The message I see is that not only is holy living possible, its pursuit is necessary to have fellowship with Jesus.  So…“Let us hold tightly without wavering to the hope we affirm, for God can be trusted to keep His promise.  Let us think of ways to motivate one another to acts of love and good works.  And let us not neglect our meeting together, as some people do, but encourage one another, especially now that the day of His return is drawing near (Hebrews 10:23-25, NLT).

© Byron L. Hannon, 2020.  All rights reserved to original text content.

Bridling the Tongue (And a Tribute)

“If the church would stop talking for 30 days, we would have revival.” – D. L. Moody 

I came across this quote six or seven weeks ago, and it has not left me.  I have revisited the thought many times.  To what extent do I speak unnecessarily?  Am I disciplined in holding my tongue?  What poor contents of my heart are revealed by my words (Matthew 15:11)? Do the things I say edify and encourage?  To what extent are they just unneeded verbal detritus?   The result has been a decision to speak less…and to listen more.

I don’t mean an absence of conversation, as in a vow of silence, but some small (?) steps: not injecting comments if they’re not really needed, not repeating myself for the sake of emphasis or to make sure I’m heard, and not seeking the last word in casual discussion.  I do think there is value in allowing others to have the floor.  What I may feel is an obligatory verbal edit or counterpoint isn’t as necessary as I might want to think.

And then there’s another step for me in this process.  A good friend and former pastor of mine used to challenge us periodically to go seven days without complaining about anything, criticizing anyone, or defending ourselves (including defending our views) for any reason.  I don’t have to question whether that is a small step.  It isn’t. Try it.  I’ve tried several times and will try again in the days ahead.  I believe it’s a worthy challenge for obvious reasons; just because we have the freedom to say things doesn’t mean we always should.  I think Paul summed it up this way, “I have the right to do anything…but not everything is beneficial.  I have the right to do anything, but I will not be mastered by anything” (1 Cor. 6:12)…including the tongue.    

James, the pastor of the First Church of Jerusalem and the brother of our Lord knew control of the tongue was/is essential to a healthy walk on the pathway of life.  He mentions it three different ways in his letter to the Church.  Here’s one example in his typical blunt way of communicating: “Those who consider themselves religious and yet do not keep a tight rein on their tongue deceive themselves and their religion is worthless” (James 1:26).  

In over 40 years, I’ve never heard GOD yell to get my attention…it’s always been with a quiet whisper; and it was only when I have been quiet that I have heard it.  It’s only when I am quiet that I can hear my family, friends and others share what’s on their hearts and minds.  Love of GOD and our neighbor can manifest itself in many ways.  Perhaps mastery of the tongue is one of those ways.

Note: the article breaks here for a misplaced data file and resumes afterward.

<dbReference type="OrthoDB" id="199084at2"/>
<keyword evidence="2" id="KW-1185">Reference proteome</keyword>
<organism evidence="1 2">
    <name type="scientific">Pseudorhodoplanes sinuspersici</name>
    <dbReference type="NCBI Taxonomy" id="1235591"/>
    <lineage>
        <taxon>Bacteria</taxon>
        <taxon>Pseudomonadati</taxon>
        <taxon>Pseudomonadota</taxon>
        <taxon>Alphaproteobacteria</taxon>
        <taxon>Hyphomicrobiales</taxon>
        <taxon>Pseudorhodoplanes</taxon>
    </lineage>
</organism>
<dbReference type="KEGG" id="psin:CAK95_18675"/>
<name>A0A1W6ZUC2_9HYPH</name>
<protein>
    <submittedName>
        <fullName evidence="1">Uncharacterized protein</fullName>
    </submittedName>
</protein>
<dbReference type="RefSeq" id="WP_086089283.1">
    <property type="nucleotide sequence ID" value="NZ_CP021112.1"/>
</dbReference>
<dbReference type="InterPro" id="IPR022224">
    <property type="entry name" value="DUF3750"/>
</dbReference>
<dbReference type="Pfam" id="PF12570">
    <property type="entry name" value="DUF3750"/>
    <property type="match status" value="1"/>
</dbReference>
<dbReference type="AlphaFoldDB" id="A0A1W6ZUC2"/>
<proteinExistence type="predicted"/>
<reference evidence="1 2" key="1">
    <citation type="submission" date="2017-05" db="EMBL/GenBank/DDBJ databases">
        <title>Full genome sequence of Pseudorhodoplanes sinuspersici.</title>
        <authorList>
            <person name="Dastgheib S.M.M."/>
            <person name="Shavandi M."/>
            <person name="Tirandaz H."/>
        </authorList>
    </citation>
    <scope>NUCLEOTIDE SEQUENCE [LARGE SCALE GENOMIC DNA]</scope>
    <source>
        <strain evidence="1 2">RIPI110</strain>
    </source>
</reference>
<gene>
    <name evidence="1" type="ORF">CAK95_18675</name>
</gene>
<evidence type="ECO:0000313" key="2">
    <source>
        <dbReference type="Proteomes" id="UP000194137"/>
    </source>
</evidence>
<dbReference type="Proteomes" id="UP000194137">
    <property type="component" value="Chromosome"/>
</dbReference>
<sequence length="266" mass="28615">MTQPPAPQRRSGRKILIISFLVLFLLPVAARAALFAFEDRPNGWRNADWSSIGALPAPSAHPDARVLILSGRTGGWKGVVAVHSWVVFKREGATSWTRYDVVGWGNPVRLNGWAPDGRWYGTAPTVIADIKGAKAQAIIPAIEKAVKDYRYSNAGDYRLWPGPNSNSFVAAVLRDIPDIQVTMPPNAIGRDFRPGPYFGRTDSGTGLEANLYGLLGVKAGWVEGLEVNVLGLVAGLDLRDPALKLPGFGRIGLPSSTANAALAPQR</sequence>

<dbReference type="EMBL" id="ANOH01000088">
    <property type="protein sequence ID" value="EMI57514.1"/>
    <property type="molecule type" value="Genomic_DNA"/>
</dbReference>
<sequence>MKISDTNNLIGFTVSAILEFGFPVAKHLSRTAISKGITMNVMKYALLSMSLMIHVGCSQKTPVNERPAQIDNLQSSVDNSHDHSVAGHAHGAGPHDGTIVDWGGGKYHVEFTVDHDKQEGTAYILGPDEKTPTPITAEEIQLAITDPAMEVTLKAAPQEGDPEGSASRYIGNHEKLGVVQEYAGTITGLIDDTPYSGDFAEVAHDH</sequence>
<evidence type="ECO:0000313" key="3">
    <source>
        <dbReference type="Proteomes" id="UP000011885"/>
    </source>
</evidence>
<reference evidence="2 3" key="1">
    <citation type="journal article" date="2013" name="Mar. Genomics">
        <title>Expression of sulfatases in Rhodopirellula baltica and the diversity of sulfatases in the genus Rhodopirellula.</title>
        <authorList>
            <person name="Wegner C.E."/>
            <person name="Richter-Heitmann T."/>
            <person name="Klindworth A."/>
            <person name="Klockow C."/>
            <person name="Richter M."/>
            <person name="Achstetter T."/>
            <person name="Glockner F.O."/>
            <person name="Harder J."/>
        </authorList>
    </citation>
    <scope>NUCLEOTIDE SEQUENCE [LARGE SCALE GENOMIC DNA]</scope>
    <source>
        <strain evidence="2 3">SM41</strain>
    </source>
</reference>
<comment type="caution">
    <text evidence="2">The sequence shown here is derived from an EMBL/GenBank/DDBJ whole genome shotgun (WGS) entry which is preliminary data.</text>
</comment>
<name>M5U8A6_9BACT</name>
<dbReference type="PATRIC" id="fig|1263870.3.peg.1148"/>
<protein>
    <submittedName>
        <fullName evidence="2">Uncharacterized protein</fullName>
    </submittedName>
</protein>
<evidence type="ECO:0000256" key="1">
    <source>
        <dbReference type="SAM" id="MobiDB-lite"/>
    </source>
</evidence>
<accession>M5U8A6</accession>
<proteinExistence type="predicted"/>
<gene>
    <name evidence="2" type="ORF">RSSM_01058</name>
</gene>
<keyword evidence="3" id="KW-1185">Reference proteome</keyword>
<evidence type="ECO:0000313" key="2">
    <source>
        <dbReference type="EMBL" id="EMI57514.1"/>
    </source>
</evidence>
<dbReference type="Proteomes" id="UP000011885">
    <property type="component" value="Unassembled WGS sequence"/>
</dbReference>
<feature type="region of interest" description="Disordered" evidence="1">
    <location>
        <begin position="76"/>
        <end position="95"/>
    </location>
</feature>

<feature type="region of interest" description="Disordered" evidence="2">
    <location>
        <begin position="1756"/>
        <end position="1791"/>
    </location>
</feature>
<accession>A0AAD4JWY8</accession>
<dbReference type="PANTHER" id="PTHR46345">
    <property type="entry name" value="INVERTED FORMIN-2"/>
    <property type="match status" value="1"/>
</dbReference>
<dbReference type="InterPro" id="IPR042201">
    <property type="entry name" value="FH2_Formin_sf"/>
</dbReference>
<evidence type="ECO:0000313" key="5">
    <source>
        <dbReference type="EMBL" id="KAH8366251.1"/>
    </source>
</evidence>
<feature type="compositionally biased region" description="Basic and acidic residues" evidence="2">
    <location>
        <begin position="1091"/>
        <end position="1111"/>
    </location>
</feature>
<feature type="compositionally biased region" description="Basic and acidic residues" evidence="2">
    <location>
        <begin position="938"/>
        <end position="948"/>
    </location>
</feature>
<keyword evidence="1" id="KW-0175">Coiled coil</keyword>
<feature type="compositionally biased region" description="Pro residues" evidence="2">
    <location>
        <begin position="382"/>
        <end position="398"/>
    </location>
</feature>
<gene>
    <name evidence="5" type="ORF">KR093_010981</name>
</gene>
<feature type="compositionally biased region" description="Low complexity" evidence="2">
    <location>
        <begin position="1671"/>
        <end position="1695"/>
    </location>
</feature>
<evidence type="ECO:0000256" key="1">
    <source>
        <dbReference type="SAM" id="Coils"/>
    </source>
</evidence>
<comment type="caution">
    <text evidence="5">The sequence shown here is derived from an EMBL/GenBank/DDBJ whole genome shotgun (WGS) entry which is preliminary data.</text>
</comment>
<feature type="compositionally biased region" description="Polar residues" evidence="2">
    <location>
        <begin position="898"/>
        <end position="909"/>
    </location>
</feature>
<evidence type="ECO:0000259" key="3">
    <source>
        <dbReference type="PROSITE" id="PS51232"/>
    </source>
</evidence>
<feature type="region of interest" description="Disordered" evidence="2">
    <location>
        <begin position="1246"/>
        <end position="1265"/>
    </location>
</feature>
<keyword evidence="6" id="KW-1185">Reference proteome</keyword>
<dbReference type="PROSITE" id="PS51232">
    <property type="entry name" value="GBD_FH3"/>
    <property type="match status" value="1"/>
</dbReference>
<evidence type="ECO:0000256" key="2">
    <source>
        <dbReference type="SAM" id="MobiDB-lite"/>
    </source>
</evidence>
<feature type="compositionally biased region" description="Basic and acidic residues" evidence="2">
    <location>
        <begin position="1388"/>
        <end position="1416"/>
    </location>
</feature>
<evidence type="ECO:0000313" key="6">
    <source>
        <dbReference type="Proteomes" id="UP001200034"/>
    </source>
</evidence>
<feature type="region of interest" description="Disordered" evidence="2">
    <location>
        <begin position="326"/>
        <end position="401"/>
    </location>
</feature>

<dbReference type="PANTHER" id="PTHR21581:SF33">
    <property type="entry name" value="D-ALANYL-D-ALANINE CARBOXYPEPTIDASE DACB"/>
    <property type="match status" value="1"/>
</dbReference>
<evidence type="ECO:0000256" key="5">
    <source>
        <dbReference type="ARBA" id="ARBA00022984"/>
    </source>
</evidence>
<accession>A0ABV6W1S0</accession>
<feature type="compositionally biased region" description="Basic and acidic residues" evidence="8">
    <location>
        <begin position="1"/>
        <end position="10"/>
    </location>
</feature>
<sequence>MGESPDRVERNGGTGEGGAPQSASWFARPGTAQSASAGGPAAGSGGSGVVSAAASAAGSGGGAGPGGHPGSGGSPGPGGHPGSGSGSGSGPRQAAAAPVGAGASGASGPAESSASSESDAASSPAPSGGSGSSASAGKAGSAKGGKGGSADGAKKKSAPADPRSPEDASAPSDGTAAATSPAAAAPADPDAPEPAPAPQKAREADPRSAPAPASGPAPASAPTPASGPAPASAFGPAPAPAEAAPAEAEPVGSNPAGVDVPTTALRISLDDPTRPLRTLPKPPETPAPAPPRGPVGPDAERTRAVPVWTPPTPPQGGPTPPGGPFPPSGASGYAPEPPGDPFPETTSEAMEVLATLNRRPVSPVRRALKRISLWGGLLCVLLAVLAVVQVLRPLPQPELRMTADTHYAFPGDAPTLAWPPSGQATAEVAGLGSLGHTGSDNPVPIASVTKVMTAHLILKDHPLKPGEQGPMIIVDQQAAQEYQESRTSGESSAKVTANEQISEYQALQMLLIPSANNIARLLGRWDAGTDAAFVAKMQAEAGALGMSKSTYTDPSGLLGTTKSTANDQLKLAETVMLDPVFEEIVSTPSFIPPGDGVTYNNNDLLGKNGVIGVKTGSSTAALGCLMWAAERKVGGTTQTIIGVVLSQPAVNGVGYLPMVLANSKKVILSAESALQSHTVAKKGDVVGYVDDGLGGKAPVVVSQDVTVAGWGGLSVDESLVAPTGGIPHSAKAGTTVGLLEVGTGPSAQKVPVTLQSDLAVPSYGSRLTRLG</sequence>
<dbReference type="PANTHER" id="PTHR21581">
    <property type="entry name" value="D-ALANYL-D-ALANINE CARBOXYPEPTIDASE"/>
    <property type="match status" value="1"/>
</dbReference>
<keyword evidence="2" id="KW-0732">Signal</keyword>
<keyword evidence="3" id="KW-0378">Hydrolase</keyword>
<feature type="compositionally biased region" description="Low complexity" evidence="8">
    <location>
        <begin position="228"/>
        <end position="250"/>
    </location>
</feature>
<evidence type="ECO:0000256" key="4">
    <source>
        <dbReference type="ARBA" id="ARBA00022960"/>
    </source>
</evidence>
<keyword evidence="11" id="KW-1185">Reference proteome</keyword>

One final note on Martin Luther King, Jr:

MLK wasn’t a politician, although he operated amongst those for whom politics was all important.

MLK wasn’t an anarchist looking to overthrow authority by creating chaos and disruption, although the reactionary response of many to what he preached revealed itself in chaos and disruption.

MLK wasn’t a moralist, although his message was consistently moral.

MLK was GOD’s man at a point in history when enough was enough.  He was called to confront the social, political, economic and moral hypocrisy condoned and even promoted by the power structures of the nation and call it what it was.

MLK was called to be the point guard of a movement to end the subjugation and denigration of people without power by those with power.

MLK was sent to remind us that the commandment to love our neighbor didn’t have qualifications, like tests of ethnicity, color, country of origin, gender or religion. He was sent to remind us that it is impossible to love GOD without loving our neighbor.

MLK was not perfect; he had his flaws, and was criticized, perhaps rightly, along with much that was unmerited.  But as some wise soul has said, “The only people who are never criticized are the ones who do nothing.” (Source Unknown).

The man might be gone, but the message and the need for struggle remains alive…if we who are here will carry the torch.  May we live lives worthy of this calling.

© Byron L. Hannon, 2020.  All rights reserved to text content unless otherwise noted.

Much Respect

“…And that every tongue should confess that Jesus Christ is Lord, to the glory of God the Father.” (Philippians 2:11)